I backed up the Audi A6, put it in first gear, said a little prayer and hit the gas. Speed was no priority – I just wanted to get to the top of the hill. The A6 was sure-footed as it approached the base of the toboggan-run driveway, its 19-in. Michelin Pilot Alpin tires providing all the traction I needed.

The car ascended the hill like a hungry mountain goat, and a crowd of middle-aged dudes at the top stood slack-jawed as the $1,400 LED headlamps drew near.  “That was unbelievable,” one of them muttered.

I parked the car in a neighbor’s driveway, and we drove the Tahoe into town for something to eat. The quattro A6 had conquered the slippery trek with as much ease – and way more style – than the 4-wheel-drive trucks.

We drove home the next day without incident, grateful to be in the right car at the right time.

Discuss this Blog Entry 9

on Mar 12, 2012

You're a braver man than I am Tom for attempting that drive, in that weather, in that region of the state, on that night. Kudos on your triumphant victory against the weather.

on Mar 13, 2012

I had faith in German engineering. I was more concerned about going down the hill than going up, even though there was a lot more snow on the ascent.

on Mar 13, 2012

A great story, testimony and a thank you to Germany engineering about the powertrain. Although, there are a lot of places up in that area that would be an impass for even the mightiest 4 wheel drives. Break out the tractors w/chains and snowmobiles at that point.

on Mar 14, 2012

Winter is always fun, but, frankly, having owned numerous 4WD and AWD vehicles, it really is the tires, and front-rear weight balance, that make the difference in snow hill climbing. 2WD pickups are worthless in the snow for the weight balance reason. If the snow is deep enough, ground clearance makes a huge difference. One irrefutable truth is that AWD or 4WD can definitely get you stuck better.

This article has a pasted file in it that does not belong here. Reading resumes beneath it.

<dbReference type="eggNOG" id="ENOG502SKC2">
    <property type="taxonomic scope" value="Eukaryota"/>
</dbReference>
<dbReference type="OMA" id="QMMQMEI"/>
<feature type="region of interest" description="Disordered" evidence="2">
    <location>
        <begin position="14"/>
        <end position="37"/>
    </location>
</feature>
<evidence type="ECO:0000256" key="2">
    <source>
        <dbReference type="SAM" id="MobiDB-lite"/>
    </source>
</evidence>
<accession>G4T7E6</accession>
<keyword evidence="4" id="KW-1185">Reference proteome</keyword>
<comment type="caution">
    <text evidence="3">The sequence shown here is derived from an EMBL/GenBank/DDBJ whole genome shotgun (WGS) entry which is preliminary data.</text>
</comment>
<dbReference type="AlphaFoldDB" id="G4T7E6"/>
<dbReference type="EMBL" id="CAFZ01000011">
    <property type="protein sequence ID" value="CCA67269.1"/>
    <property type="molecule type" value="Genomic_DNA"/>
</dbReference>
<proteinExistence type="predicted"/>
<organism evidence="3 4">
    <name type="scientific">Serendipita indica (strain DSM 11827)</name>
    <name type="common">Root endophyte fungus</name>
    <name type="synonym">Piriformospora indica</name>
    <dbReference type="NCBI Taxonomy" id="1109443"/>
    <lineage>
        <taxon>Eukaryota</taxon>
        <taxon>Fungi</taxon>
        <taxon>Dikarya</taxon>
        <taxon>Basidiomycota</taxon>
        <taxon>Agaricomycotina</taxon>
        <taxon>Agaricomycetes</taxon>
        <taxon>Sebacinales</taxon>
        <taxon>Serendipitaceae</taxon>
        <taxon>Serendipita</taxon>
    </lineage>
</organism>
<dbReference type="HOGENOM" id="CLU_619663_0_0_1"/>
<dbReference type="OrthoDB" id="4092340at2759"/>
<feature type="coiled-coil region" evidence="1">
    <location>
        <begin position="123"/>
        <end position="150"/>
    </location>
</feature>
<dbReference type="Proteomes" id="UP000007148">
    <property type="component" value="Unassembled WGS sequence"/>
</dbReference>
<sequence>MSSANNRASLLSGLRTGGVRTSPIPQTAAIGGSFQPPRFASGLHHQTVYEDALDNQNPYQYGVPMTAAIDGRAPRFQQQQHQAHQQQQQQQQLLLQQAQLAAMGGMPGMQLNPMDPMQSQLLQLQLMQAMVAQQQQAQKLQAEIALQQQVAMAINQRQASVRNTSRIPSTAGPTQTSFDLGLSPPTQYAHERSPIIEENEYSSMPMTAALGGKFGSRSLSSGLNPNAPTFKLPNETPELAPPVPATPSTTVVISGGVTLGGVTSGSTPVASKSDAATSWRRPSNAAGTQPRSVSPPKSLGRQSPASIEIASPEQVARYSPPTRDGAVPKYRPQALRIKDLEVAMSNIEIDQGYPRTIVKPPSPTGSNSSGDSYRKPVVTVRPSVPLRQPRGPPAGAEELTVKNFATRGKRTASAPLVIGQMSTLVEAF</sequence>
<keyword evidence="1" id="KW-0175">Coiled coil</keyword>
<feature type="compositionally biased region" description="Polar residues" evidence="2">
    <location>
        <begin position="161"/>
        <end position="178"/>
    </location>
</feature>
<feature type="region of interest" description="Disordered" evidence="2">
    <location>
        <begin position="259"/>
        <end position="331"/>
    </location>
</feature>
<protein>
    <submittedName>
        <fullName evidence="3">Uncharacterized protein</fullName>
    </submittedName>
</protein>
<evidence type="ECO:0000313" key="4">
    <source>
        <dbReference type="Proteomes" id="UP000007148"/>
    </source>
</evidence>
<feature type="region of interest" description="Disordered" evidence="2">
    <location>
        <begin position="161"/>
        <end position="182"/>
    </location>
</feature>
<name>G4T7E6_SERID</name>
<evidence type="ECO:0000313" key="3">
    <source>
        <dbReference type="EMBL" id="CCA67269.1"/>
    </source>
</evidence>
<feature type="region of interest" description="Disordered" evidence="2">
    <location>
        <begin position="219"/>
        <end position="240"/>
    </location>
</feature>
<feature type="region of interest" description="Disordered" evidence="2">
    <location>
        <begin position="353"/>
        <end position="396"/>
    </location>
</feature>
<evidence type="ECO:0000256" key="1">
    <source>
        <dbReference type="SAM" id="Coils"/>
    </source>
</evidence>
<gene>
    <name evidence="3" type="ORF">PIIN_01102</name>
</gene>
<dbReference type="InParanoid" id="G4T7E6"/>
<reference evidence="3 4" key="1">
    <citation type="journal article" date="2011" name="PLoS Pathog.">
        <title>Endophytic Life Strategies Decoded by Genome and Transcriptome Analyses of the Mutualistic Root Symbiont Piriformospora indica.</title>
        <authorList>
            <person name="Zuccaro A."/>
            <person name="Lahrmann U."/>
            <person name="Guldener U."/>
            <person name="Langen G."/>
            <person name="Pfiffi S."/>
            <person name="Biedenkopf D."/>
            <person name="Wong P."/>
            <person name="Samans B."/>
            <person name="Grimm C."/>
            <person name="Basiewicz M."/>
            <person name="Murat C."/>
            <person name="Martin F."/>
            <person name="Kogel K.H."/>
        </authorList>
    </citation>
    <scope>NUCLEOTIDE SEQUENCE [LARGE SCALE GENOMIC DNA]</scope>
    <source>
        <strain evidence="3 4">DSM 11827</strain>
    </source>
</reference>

on Mar 14, 2012

Definitely right about the tires and weight distribution. 2WD trucks are useless from between November through March in the midwest, even longer up north. 4WD/AWD can absolutely get you stuck quicker if you aren't careful with it. Physics: thou art a heartless mistress.

on Mar 14, 2012

Yea, I sure was glad to have the Michelin Alpin Pilots on the A6. And you're right, I was definitely concerned about bottoming out on all that snow. Hence the shoveling, plowing and snow blowing of the driveway. It all worked out.

on Mar 16, 2012

I bet you had a few flashbacks to Winter Test '08 -- what is it with you and driving Up North in foul weather?

on Mar 16, 2012

I do love it Up North, Scott, and driving in snow holds a certain appeal, with the right vehicle and gear. Of course, driving north on I-75 through an ice storm in the dark of night and across the Mackinac Bridge, to boot, takes courage and a bit of stupidity.

on Jul 16, 2012

I never questioned German Engineering to its cars! Audi is just one of the cars that has superior reliability and handling. These cars are made for extreme weather conditions that in any way it would be easy to drive. The safety features includes hazard lights and extra traction with its all wheel drive feature.

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Drew Winter is Editor-in-Chief of WardsAuto World magazine and a Senior Editor at WardsAuto.com. He was won numerous awards for his work in both print and digital media and has been...

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Tom Murphy is executive editor of WardsAuto World magazine, with an emphasis on technology and suppliers. He leads selection of the Ward’s 10 Best Engines and Ward’s 10 Best Interiors...